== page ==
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“Bear Wires” by UK’s Folk-Rock Pioneers

Cheshire-based folk/country/rock band the Bear Wires – Glyn Roberts and John Miller – are so named as they refer to the mascot of the market town of Congleton where they first met and recorded most, of their debut album. They had previously released a couple of singles in 2022 – ‘A Hard Year’ (of course with a graphic of the COVID-19 virus in case you were not sure of the theme) and ‘Come On In’, both of which feature on the album.

The non-commercial approach to the release of the album is laudable, with the proceeds from CD sales and streaming revenue being split between the East Cheshire Hospice and St David’s Hospice in Gwynedd. The album is titled to reflect the ‘crazy amount of time’ that Roberts spends crossing and recrossing the English/Welsh border for family reasons.

Also worthy of note is that Bear Wires have released beautifully put-together and high-quality videos for each of the tracks, available, naturally, on their YouTube channel.

The album opens with ‘Highest Ever Tide’, topically about a climate change denier caught out by rapid sea level change. The track starts with mariachi-style brass (which repeats through the track) over a mid-tempo beat with good acoustic and electric guitar sounds. ‘A Hard Year’ follows, the song was written during and about the pandemic, lamenting the lack of credence given to the warnings of the virus and its impact on all. Slower in pace with nice guitar work.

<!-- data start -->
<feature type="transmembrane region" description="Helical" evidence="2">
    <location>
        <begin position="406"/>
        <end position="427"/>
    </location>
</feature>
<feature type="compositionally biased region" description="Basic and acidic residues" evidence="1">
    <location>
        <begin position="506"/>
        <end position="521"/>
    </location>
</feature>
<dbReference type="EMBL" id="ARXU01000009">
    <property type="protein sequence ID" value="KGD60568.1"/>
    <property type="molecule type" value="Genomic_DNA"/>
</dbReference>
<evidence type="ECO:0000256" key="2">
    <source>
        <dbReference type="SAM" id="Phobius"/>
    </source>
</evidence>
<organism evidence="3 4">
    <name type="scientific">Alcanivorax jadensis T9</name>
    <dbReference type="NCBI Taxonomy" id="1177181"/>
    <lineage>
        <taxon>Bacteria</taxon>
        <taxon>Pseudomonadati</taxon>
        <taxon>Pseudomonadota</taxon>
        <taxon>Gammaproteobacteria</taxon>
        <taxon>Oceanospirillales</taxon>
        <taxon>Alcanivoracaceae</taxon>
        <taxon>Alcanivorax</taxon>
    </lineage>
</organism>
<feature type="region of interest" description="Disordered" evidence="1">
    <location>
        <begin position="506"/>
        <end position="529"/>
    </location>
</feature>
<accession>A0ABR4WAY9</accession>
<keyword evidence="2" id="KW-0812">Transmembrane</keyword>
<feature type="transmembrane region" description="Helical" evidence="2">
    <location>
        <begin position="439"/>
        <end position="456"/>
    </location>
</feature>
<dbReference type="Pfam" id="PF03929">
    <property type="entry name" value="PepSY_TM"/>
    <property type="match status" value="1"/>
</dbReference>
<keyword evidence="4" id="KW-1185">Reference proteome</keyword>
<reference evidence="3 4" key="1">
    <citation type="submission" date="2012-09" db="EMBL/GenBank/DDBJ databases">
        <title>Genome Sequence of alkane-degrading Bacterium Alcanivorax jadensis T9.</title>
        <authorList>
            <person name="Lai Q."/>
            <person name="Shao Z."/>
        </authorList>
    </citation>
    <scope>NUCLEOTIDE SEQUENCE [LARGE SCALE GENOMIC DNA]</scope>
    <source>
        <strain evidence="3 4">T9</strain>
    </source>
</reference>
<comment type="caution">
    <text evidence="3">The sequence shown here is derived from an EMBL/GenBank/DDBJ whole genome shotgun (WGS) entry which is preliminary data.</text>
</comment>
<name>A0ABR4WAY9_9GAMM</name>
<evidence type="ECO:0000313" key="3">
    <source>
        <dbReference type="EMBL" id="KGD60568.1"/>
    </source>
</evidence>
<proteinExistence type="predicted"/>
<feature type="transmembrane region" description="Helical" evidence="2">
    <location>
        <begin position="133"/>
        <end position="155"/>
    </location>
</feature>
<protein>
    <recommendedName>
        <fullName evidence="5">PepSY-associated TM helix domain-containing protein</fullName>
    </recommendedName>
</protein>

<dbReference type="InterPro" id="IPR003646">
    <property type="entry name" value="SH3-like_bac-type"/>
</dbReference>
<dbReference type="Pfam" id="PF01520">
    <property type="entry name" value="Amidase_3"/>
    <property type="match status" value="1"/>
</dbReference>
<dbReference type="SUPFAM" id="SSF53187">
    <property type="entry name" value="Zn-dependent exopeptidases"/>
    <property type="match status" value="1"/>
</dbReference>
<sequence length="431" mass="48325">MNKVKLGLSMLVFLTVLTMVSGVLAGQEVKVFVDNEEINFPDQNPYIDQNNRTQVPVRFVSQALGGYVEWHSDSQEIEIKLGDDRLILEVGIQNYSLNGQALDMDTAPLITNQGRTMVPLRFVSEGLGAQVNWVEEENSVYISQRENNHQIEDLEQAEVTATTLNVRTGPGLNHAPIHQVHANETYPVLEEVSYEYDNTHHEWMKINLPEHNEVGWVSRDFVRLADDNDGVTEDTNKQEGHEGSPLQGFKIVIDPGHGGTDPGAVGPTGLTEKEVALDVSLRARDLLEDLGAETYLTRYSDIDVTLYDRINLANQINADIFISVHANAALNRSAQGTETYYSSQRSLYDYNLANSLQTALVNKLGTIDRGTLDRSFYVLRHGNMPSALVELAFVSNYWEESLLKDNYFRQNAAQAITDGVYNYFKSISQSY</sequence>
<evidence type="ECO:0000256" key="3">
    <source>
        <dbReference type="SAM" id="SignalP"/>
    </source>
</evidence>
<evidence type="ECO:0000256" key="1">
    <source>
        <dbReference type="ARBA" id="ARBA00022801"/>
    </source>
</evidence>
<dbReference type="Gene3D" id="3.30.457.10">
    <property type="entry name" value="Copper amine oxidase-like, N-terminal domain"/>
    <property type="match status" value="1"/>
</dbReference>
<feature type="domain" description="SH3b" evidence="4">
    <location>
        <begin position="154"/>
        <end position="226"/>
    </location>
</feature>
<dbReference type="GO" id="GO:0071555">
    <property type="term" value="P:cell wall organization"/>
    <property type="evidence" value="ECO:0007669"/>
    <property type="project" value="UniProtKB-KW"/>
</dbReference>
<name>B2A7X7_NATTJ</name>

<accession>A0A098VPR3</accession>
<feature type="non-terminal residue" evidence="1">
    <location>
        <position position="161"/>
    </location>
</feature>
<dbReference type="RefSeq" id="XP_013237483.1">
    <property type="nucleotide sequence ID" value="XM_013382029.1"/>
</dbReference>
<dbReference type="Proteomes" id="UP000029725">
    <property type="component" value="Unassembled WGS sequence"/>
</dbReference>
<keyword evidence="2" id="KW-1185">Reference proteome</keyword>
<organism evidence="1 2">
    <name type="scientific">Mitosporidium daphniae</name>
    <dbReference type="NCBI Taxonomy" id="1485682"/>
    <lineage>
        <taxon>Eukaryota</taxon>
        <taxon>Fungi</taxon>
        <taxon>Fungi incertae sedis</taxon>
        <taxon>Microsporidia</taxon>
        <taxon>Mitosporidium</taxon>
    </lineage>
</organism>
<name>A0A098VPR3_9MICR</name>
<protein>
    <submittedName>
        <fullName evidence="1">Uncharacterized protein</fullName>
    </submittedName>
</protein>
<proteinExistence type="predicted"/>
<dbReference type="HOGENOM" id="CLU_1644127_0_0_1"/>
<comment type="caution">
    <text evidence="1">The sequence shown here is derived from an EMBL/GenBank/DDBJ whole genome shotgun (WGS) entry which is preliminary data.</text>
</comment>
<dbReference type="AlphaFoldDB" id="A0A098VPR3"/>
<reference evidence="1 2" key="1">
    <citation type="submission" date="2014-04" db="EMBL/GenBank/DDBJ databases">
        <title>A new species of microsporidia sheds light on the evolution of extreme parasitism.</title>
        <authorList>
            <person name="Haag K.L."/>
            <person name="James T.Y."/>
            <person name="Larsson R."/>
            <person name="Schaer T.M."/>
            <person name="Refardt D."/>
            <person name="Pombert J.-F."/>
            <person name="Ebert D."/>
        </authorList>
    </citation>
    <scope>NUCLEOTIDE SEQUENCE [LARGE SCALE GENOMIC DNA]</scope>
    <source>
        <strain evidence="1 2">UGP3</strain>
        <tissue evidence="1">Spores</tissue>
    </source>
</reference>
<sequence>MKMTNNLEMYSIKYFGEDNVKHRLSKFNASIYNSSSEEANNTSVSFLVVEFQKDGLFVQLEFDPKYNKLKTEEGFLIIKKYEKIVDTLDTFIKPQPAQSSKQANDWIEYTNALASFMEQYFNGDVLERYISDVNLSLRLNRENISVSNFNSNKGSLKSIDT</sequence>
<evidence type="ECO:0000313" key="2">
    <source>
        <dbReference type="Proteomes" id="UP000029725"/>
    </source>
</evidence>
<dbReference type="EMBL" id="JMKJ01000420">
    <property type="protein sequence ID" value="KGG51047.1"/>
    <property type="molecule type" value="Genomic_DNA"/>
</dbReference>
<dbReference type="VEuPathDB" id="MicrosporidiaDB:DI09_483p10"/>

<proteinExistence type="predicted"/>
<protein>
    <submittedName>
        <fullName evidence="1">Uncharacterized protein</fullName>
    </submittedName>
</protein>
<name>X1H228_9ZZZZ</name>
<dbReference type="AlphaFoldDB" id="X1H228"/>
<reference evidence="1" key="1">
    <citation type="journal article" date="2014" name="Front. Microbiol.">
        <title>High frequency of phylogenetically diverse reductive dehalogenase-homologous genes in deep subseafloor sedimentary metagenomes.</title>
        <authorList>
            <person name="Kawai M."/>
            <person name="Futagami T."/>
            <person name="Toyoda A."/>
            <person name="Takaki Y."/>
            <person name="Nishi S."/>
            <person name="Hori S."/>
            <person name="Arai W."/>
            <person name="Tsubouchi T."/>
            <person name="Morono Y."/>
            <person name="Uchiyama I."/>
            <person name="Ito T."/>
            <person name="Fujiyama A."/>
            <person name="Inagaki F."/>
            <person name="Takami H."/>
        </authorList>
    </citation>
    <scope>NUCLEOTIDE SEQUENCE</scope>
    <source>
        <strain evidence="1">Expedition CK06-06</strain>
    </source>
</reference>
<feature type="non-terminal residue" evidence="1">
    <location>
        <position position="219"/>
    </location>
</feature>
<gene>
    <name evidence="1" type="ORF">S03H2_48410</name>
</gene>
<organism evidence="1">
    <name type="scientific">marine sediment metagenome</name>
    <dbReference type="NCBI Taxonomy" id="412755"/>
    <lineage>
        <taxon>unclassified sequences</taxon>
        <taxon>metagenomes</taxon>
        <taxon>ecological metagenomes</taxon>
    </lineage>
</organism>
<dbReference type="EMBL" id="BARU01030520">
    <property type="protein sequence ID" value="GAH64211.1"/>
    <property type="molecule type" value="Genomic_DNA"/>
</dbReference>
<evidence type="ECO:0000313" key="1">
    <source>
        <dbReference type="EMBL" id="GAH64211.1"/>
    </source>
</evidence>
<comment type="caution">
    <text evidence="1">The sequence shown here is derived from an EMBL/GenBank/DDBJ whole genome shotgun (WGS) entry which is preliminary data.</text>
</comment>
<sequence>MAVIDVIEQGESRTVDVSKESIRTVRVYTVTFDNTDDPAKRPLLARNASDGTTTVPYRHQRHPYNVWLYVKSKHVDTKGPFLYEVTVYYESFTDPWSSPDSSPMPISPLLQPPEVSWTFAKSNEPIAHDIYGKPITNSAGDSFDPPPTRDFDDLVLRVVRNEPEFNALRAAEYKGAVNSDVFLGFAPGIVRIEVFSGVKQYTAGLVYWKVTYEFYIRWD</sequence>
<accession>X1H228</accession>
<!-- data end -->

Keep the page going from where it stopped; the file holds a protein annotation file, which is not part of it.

‘Thundering Horses’ tells the story of a mountain farmer escaping to the valley to find love, as the band tell us “We love a ‘story’ song”. The sound is mellow and the beat easy paced. Similarly, ‘Come On In’, is about the value of trust and friendship and features a twin guitar solo.

‘Make a Little Room’ is a cover of the track by Welsh musician Al Lewis and Sarah Howells and brings back the trumpet for the intro and again feature throughout the track. The melancholy ‘Burning Bridges’ turns our attention to the futility of the war currently waging in Europe and is “dedicated to all the people who have lost their lives or been hurt or displaced”.

The pace is picked up a little with ‘Love’s a Little White Lie’ about “the cynicism of male youth about relationships” and has a nice bluesy guitar solo. The subject of tensions and resulting domestic violence when relationships go bad is brought to us in ‘Before It Gets Too Late’. The accompanying video comes with a warning on the content and is hard to watch.

‘Battles’ is another cover of an Al Lewis/Sarah Howells track, returning to the theme of young men going to war. Nicely recorded guitars and drums with trumpet work over it. ‘In Our Old Town’ has a real country feel to it, before the album closes with its title track ‘Crossing Borders’.

The album is full of nicely put-together songs with heart felt lyrics, is well recorded and the instrumentation is top quality as are the accompanying videos. If I have to be critical, the vocals while thoughtful and contain some nice harmonies are not up to the overall quality of the album.


Glyn Roberts

John Miller

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